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Students discover new school in 'awe'

The Baltimore Sun

For half of the children at Tracey's Elementary School, the real first day at their school didn't roll around until January.

The Tracys Landing school was closed for renovation three and a half years ago, and all the students were shipped to a nearby middle school in southern Anne Arundel County - the only school that students in kindergarten and first and second grade had ever known.

Now the youngest students - and their older peers and the staff - are getting used to a completely redone and practically unrecognizable building.

"It's a lot bigger," said fifth-grader Harleigh Tucker. "The gym is so big."

She was one of the students who on Monday helped cut the ribbon on the modernized $16.4 million building, a ceremony attended by parents and state and county officials.

"You guys used to have a school mascot, and it used to be a termite," county schools superintendent Kevin M. Maxwell told the gathered students, who responded on cue by imitating the insect's squeaking sound.

The original structure built in 1962 had become crowded, with classes spilling into trailers and the multipurpose room living up to that name, juggling roles as gymnasium and cafeteria.

The staff and students began the 2004-05 school year at Southern Middle in Lothian - the same school that until a year earlier had sent its eighth-graders to Southern High while their home school was renovated.

Despite the less-than-perfect circumstances, Principal Theresa Zablonski said the school had few problems during its time at the middle school.

"We had a good relationship with Southern Middle School Principal Mary Ann Buckley," she said, adding, "It worked out pretty seamlessly."

Zablonski and her teachers said the new building was generating a new level of excitement for learning. In addition to a new, full-size gym that will be open for community use, the school features a revamped media center, a science lab and additional classrooms.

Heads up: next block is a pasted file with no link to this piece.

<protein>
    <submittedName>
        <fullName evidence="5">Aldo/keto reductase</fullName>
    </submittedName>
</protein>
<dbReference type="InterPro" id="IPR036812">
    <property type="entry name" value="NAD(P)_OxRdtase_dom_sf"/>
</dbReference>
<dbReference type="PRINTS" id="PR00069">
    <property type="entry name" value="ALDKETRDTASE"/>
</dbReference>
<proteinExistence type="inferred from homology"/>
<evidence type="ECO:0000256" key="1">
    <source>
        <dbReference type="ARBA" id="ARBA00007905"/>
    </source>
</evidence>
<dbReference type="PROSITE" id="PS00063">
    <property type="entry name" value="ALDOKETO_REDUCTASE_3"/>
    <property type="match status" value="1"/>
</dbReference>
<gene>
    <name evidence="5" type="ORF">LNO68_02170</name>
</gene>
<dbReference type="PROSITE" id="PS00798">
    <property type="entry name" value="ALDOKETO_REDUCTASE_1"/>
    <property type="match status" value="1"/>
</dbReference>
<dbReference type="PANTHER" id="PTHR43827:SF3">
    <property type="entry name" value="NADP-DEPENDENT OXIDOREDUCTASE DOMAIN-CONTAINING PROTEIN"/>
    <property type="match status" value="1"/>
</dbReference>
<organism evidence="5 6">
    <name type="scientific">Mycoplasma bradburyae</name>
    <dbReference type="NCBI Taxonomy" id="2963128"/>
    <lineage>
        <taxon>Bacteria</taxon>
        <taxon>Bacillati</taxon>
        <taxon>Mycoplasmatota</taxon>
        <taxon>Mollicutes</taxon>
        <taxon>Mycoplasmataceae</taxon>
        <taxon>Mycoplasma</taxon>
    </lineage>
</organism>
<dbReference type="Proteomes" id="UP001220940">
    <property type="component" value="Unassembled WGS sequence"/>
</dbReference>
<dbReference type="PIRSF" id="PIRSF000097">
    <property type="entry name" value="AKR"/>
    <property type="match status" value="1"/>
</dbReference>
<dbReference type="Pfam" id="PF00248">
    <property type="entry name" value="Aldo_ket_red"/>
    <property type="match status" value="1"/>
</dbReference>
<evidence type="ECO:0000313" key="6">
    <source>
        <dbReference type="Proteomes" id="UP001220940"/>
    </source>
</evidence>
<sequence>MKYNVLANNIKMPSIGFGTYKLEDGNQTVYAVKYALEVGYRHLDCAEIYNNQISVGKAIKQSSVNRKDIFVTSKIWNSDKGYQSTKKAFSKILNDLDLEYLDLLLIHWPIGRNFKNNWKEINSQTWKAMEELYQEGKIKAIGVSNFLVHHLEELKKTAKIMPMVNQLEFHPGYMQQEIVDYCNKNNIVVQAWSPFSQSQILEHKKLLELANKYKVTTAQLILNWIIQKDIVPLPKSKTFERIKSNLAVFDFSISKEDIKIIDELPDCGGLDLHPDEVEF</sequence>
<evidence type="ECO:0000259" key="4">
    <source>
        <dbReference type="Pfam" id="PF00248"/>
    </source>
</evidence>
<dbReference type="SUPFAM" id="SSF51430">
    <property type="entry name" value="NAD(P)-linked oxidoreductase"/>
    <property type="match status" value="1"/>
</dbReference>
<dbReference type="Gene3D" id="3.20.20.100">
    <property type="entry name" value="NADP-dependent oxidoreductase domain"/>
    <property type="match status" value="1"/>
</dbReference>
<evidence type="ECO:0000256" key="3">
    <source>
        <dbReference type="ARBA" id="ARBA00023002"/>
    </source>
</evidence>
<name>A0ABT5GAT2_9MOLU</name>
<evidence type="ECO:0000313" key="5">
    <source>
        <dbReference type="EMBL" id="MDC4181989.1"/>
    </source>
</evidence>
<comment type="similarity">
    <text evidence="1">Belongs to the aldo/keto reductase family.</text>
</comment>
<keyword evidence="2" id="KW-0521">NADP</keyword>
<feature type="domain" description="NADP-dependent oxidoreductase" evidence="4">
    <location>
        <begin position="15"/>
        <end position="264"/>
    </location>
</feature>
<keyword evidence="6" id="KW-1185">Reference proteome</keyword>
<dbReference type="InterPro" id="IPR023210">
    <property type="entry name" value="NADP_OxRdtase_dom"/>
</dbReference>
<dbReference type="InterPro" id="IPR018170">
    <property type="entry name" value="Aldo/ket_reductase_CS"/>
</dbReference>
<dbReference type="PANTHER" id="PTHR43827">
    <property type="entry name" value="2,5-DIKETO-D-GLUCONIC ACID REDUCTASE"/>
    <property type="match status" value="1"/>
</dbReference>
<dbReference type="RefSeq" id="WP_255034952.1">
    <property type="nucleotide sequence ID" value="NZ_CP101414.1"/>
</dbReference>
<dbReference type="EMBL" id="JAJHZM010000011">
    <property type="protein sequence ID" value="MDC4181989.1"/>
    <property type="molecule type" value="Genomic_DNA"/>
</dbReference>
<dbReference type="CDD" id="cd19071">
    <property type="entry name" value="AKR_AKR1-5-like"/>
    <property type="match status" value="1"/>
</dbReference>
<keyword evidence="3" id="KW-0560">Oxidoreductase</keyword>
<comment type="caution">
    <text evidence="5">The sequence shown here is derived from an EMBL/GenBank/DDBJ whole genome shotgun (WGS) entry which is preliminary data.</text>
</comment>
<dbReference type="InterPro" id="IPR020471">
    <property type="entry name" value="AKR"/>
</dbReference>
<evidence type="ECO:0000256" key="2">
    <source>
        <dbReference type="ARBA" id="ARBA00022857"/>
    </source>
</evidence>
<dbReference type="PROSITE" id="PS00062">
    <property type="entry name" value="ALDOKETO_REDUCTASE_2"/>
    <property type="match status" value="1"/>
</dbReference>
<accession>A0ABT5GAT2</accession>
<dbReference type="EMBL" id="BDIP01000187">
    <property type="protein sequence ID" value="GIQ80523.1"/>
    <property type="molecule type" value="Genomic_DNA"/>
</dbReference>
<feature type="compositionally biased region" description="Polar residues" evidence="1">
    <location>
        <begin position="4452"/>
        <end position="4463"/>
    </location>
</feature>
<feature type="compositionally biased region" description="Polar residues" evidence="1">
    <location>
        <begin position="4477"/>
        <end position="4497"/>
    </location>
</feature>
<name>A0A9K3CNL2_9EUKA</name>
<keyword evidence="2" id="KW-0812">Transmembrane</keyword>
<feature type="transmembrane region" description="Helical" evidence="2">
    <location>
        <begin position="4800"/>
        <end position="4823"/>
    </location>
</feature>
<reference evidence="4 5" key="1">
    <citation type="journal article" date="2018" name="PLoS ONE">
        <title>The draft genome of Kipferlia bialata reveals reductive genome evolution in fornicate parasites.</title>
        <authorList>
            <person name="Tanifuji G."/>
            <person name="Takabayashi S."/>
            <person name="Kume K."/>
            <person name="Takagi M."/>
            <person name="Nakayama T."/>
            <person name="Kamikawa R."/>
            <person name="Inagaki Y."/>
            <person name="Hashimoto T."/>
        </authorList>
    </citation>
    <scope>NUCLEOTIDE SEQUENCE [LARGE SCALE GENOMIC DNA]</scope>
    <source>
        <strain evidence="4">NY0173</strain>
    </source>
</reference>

The new building, which students moved into after the holiday break, can accommodate 353 students, nearly 100 more than the current enrollment.

"Everyone was so quiet, looking around in awe," Zablonski said.

By working off the original structure and relocating the students during the renovations, the school system kept construction costs relatively low, said David Lever, executive director of the state's public school construction program.

Michael J. McNelly, a former school board member who lives in the community, said the building was proof that "Annapolis hears us in south county."

County Executive John R. Leopold acknowledged the difficulties in getting funding, noting that the state's budget for schools is shrinking this year.

"It's very competitive," he said, while crediting a "strong partnership" between the school and county for getting the elementary the money it needed.

Third-grade teacher Regan Christian said the school had needed renovation when her own daughter was in a "substandard" kindergarten classroom.

"She's now been a teacher for two years," she said, adding that she is now happy "just having everyone in the same building."

Harleigh, after three weeks of getting settled in, seemed about as enthused as any fifth-grader would be when describing her school.

"It's just class," she said.

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